The beach was empty. The waves were mellow and moody. The dirty teal color of them looked as if it held a secret that longed to be unwrapped. The noise of the waves was rhythmic and hypnotic. I moved as if in a daze. I took off my sweater and laid down on the sand. These grains had at one time been glass, or rock, worn down by a millennia of pounding waves, turned soft and small. My skin felt pricked by a millennia of memories, moments in time, mountains that were now nearly dust.
I lay on my back and slowly dragged my arms along the sand, as if making a snow angel. Then I softly pushed the sand as close to my body as possible, shoveling it up and over my waist. The sound of the waves repeated one word over and over in my ears, “Sink.” When the pile of sand felt heavy on my abdomen, I stopped. The urge to sink, dissipated. I stared at the sky without a thought in my head.
Eventually I could hear the waves again, calling out a new message, “Come. Come. Come.” I felt as Lazarus, buried and raised again. “Come forth,” the waves called. And I obeyed.
I pressed the pile of sand off of my middle and sat up. Looking at the waves I could hear them more clearly now. Come. Come. Come forth. I stood and brushed at my skin with the palms of my hands, as if brushing off old selves, peeling back death cloths. I unhooked my bra and let it drop to the sand, wiggled out of my jeans and the tan underwear with a hole in the back and let them fall away as well. I stood, alone, exposed, and vulnerable on the sand, staring at the waves as they called. Come. Come. Come forth.
Then I ran. Ran straight for the water. Ran straight into the water. Took a deep breath and dove shallowly into the waves. The water was cold and the shock of it chilled the numbness right out of me. I was awake. The tides pushed and pulled at me as I swam, flinging one arm overhead at a time, swimming as far out as I dared. I turned over on my back and floated, again facing the sky.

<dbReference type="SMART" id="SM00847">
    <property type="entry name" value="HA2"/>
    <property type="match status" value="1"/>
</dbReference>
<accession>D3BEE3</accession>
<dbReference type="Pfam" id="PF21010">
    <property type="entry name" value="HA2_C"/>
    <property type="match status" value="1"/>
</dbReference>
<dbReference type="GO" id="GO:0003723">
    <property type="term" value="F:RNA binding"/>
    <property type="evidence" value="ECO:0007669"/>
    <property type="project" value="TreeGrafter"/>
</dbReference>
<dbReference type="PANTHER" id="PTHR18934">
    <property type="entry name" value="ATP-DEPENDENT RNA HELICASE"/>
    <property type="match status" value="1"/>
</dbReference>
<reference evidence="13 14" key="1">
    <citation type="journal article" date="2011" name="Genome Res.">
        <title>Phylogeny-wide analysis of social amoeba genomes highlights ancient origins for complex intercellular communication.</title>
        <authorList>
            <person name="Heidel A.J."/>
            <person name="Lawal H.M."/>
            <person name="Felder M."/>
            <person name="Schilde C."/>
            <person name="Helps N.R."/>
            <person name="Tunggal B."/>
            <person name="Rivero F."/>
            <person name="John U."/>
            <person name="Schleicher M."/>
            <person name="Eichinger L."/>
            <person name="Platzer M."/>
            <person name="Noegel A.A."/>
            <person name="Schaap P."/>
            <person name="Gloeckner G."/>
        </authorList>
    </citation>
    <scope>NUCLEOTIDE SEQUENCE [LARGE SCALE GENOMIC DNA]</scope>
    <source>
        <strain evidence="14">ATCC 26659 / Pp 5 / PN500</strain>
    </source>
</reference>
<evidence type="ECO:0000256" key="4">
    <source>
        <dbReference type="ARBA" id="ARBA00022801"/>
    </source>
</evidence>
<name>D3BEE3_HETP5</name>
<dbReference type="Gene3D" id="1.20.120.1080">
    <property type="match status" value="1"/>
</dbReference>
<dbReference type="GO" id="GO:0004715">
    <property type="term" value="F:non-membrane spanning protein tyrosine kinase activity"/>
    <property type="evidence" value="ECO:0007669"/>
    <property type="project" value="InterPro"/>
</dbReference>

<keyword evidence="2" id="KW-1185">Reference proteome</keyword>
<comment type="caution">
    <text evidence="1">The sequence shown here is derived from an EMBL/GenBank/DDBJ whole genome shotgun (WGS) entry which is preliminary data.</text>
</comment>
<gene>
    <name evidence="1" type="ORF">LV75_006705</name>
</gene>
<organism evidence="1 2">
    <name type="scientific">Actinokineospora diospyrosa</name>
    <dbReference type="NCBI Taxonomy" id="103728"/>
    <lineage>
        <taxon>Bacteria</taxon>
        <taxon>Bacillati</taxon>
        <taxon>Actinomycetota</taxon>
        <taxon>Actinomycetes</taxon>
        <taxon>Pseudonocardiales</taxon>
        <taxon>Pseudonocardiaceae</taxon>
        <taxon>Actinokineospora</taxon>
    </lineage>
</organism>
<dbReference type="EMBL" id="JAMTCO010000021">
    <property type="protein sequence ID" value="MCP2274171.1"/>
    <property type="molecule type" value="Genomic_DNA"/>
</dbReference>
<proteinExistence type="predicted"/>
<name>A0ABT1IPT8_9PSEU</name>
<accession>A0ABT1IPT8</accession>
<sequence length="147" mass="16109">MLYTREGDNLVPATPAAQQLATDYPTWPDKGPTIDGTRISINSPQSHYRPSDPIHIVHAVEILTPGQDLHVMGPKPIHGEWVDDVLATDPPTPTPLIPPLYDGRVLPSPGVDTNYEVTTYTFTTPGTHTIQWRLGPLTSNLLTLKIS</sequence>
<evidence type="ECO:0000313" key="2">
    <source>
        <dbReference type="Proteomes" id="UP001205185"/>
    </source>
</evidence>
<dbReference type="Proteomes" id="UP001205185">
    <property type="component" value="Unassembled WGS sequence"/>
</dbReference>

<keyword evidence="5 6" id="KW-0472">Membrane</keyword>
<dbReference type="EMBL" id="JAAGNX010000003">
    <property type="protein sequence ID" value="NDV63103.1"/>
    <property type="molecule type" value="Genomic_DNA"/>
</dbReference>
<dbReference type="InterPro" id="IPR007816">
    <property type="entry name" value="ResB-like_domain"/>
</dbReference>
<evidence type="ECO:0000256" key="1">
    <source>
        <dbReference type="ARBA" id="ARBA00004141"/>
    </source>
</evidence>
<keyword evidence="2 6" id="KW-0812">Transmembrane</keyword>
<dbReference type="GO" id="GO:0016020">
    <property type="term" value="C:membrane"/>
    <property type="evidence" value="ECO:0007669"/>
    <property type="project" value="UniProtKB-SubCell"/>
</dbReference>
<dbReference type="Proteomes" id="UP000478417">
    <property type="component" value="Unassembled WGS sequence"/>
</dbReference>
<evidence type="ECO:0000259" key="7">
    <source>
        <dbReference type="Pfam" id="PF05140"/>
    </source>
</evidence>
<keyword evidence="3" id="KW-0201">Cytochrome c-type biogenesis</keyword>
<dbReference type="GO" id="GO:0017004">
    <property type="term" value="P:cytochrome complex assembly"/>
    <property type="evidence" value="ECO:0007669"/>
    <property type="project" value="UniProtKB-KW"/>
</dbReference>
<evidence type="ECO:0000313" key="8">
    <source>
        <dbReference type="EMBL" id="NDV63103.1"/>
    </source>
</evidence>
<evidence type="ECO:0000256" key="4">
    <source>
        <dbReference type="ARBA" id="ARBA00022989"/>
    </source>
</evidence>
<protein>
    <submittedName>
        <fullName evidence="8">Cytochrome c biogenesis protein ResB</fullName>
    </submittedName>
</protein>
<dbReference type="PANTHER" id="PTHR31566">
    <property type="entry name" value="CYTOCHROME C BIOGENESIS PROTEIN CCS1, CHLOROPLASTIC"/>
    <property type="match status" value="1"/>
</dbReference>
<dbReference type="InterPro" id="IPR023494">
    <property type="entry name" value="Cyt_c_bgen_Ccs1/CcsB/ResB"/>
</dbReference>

We glared at each other, the sky and me. The wind and waves tumbled over my skin and I shivered with each, but I stayed. I felt alive. Awake. Terrified and cold. And that’s when the tears came, the tears I’d been trying to push back and hide. They broke out and mingled with the salt water on my cheeks in their own sort of dance.
I swam back towards the shore, but I wasn’t ready to get out. I stopped were it was shallow enough to stand, but deep enough that I was still halfway covered in water. I looked out at the ocean and let the tears roll softly down my cheeks. I didn’t bother to wipe them away. The waves beat gently upon my body. Would they make me softer, smaller, turn me to dust at they had turned the mountains? The expanse of the sea stretched out before me and I could almost imagine I was part of it. Part of a whole. Part of something bigger.
I stood there until the sun had sunk low behind me. I stood there until goosebumps covered my skin. I stood there until all the tears had come forth. Then I walked out of the water and back onto the empty beach. I was just as exposed as when I ran down the sand and let my body crash into the waves, but somehow I didn’t feel vulnerable or alone anymore. I felt large. I felt connected.If you'd like to help with medical bills or the other expenses related to Bryan's cancer or Sage's special needs click here. Thank you! We are forever so grateful to so many who have gotten us this far and continue to carry us forward. Grace and peace.